Treatment options for conductive hearing loss may include medication, surgery, or hearing aids, depending on the underlying cause.

Sensorineural hearing loss

Sensorineural hearing loss is when there is damage to the inner ear or nerves that are responsible for transmitting sound to the brain. This hearing loss can be caused by ageing, exposure to loud noises, certain medications, genetics, or diseases like Meniere’s disease or meningitis.

Examples of sensorineural hearing loss include presbycusis, which is age-related hearing loss that occurs as a result of the natural ageing process and noise-induced hearing loss, which is caused by exposure to loud noises over a prolonged period. Another example is ototoxicity, which is hearing loss due to the toxic effects of certain medications or chemicals on the inner ear. People with sensorineural hearing loss may experience difficulty hearing faint sounds, understanding speech in noisy environments, or hearing high-pitched sounds.

Treatment options for this hearing loss may include hearing aids, cochlear implants, or assistive listening devices.

Mixed hearing loss

Mixed hearing loss is a type of hearing impairment that occurs when an individual experiences sensorineural hearing loss (damage to the inner ear or auditory nerve) and conductive hearing loss (a problem with the outer or middle ear). This means that sound waves are not effectively transmitted to the inner ear and processed by the auditory nerve, resulting in difficulties with both loudness and sound clarity.

Some conditions that can lead to mixed hearing loss include age-related hearing loss, ear infections, trauma to the ear, genetic factors, and exposure to loud noise. Individuals with mixed hearing loss may have trouble understanding speech, hearing conversations in noisy environments, and detecting sounds at various frequencies.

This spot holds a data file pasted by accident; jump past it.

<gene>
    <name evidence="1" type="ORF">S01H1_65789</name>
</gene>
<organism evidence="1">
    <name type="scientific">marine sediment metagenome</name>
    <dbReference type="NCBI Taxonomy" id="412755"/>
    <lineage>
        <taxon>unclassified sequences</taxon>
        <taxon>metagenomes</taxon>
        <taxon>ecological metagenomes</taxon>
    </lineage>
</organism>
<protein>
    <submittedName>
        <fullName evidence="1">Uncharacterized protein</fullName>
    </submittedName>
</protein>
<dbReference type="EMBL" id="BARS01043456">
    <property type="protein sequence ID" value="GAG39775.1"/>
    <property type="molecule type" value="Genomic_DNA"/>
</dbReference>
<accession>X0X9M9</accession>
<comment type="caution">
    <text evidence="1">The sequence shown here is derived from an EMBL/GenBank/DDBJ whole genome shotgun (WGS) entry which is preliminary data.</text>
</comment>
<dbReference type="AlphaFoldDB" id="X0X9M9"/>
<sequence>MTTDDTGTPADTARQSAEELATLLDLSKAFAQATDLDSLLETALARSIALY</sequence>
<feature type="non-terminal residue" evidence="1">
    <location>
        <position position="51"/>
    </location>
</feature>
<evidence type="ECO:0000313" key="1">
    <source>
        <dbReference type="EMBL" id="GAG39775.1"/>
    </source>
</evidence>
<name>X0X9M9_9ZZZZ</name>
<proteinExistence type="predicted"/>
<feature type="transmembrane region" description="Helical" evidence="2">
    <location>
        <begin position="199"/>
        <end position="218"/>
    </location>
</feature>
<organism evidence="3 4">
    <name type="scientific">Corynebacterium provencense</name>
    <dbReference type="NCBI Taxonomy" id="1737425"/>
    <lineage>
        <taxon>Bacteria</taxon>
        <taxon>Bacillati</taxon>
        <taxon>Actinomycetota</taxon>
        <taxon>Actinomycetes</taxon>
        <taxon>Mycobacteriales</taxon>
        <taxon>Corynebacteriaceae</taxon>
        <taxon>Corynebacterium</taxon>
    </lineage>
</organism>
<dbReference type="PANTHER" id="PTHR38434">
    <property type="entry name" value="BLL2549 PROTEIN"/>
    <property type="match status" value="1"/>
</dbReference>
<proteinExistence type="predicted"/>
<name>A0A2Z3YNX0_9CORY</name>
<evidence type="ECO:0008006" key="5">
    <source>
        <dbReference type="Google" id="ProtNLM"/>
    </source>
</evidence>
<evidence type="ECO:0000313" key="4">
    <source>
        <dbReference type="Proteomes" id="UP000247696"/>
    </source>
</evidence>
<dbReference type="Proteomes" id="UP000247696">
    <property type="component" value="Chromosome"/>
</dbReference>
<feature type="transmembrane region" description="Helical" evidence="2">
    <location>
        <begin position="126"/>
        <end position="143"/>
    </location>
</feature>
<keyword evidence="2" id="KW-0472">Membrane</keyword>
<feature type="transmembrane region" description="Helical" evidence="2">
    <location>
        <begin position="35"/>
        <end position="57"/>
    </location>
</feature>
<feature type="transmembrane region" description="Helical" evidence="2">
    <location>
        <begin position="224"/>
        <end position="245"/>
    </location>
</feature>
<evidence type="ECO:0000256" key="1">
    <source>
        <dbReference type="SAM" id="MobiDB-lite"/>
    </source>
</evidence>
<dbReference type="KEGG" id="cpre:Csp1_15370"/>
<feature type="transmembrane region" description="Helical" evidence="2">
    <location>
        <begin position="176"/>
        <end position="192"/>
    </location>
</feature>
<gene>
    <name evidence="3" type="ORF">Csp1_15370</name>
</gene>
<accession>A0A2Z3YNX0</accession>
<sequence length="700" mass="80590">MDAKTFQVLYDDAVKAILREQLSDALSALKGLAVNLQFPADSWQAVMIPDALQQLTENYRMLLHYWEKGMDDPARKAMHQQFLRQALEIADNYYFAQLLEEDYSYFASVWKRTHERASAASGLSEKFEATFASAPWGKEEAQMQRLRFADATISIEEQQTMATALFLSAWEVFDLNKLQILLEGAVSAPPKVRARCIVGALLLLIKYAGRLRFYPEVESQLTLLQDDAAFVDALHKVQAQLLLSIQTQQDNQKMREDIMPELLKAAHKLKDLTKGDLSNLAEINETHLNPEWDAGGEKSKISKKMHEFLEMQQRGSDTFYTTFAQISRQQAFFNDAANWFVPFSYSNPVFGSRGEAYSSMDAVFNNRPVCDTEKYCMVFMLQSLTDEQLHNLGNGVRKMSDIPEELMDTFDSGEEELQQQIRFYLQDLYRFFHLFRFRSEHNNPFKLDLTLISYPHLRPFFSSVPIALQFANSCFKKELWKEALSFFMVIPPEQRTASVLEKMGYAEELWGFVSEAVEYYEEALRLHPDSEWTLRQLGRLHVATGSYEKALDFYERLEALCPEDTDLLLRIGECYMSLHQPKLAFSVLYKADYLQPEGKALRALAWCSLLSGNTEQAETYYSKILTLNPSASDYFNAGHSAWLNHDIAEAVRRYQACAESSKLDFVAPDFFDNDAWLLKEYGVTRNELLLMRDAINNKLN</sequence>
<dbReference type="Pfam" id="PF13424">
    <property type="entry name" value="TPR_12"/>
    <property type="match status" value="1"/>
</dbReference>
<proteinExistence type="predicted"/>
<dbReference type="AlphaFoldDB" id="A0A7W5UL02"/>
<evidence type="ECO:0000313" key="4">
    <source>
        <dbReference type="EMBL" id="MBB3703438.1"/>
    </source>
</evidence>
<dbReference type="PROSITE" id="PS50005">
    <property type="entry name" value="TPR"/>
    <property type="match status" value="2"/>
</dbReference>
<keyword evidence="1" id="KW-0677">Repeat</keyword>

Treatment options for mixed hearing loss may include hearing aids, cochlear implants, or medical interventions, depending on the specific underlying causes

Central hearing loss

Central hearing loss is a type of hearing loss resulting from damage or dysfunction to the central auditory nervous system, specifically the brainstem or auditory cortex. This type of hearing loss differs from the more common sensorineural or conductive hearing loss, which is caused by ear or auditory nerve issues.

Examples of central hearing loss can include auditory processing disorder, where the brain has difficulty processing and interpreting sounds correctly, leading to difficulties in speech understanding and communication. Another example is Wernicke’s aphasia, a language disorder that can be caused by damage to the brain’s left temporal lobe, leading to difficulties in understanding spoken and written language.

Central hearing loss can significantly impact an individual’s ability to communicate and interact with others and may require specialized treatment and therapy to manage effectively

Pseudo-hearing loss

Pseudo-hearing loss is a condition where an individual experiences symptoms of hearing loss without any actual impairment of the auditory system. This can be caused by psychological factors, such as stress, anxiety, or conversion disorder, rather than physical damage to the ears.